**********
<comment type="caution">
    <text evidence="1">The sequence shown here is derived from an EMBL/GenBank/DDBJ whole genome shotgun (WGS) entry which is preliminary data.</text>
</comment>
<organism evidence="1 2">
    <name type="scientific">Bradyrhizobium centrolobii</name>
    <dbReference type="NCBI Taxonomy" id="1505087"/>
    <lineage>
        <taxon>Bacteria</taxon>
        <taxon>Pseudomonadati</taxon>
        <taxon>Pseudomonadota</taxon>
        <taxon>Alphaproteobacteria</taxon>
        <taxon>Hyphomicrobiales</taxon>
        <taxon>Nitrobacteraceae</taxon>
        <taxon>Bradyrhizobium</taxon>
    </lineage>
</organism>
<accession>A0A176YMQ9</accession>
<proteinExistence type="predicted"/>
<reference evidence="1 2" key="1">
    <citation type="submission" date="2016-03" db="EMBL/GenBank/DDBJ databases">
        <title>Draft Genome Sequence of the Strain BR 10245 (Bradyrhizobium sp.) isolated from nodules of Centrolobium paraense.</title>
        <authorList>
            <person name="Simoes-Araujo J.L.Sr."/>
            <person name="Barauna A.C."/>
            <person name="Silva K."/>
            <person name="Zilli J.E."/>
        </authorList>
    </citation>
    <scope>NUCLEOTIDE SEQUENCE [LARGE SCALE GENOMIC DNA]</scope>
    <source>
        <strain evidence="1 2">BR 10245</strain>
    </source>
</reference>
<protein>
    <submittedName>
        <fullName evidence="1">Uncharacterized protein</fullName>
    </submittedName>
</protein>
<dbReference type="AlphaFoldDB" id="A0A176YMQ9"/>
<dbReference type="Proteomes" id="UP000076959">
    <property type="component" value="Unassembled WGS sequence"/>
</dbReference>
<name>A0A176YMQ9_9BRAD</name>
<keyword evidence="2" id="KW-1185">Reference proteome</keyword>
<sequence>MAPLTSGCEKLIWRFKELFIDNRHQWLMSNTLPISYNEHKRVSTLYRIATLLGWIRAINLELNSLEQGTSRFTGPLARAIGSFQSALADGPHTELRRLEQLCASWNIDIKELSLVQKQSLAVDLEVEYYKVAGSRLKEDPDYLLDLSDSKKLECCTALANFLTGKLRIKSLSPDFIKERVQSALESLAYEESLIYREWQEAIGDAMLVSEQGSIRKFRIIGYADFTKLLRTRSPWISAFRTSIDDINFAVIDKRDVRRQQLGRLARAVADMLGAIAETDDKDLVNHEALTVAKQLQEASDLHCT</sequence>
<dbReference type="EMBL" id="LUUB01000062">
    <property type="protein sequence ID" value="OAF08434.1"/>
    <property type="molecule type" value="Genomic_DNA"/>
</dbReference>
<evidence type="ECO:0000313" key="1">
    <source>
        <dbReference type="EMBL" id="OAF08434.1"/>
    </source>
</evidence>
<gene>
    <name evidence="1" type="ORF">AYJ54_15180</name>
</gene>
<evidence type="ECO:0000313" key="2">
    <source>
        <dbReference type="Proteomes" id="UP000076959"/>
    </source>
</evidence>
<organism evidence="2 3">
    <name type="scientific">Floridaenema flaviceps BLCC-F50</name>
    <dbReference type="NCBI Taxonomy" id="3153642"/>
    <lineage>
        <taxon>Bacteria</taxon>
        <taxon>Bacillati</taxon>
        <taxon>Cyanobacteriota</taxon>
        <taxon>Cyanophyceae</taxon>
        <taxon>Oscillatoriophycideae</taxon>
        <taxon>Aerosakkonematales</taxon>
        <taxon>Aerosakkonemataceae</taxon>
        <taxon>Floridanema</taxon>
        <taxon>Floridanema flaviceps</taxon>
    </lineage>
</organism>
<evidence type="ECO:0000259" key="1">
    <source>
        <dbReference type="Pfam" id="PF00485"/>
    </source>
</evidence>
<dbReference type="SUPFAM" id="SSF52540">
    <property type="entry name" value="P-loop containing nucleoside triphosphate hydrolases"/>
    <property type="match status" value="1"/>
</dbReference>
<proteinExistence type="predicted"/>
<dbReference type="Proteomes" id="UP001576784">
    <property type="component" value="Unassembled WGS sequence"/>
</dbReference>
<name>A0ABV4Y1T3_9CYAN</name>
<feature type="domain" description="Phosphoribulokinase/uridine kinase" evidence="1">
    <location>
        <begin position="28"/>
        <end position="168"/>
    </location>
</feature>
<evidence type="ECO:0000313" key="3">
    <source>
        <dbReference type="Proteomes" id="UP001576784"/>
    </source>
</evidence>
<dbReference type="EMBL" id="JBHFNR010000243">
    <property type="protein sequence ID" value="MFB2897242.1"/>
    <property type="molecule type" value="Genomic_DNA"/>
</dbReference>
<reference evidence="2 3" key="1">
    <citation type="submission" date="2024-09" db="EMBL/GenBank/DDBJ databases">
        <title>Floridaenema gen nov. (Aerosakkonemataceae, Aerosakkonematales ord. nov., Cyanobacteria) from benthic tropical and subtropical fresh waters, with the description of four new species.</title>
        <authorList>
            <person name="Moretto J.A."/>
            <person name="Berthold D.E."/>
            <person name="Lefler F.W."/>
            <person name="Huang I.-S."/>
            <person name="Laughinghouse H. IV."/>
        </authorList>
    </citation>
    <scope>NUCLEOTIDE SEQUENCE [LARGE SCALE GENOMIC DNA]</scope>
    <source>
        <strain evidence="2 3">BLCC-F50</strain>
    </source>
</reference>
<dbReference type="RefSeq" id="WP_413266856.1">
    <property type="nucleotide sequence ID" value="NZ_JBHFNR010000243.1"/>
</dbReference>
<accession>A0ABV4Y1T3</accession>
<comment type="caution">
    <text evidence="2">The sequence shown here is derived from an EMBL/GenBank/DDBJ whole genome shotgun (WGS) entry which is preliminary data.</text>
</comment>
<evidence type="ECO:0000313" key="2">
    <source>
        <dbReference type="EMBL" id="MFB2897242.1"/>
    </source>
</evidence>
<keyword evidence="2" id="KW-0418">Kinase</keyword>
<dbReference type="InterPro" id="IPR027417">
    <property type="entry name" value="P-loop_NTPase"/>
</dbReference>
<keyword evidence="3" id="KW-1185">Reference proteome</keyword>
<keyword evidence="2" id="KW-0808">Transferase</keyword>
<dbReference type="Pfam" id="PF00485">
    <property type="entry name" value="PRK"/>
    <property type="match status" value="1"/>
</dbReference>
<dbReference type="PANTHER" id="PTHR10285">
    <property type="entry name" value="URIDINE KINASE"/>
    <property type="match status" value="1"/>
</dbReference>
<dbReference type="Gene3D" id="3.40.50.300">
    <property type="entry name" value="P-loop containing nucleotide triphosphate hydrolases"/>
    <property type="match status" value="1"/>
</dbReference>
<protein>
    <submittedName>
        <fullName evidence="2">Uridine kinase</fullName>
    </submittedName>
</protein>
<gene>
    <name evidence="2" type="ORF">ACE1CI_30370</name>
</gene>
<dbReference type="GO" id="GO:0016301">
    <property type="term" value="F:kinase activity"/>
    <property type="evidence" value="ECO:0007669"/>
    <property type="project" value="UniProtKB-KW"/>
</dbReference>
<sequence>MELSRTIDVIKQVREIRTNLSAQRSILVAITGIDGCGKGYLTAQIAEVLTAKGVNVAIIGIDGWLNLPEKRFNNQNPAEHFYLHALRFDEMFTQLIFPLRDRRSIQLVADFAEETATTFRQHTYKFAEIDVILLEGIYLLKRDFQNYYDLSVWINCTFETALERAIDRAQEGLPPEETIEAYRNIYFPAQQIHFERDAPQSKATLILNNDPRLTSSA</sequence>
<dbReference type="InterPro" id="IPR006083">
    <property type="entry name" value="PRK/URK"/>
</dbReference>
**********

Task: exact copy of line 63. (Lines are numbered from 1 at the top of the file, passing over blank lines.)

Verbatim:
<organism evidence="2 3">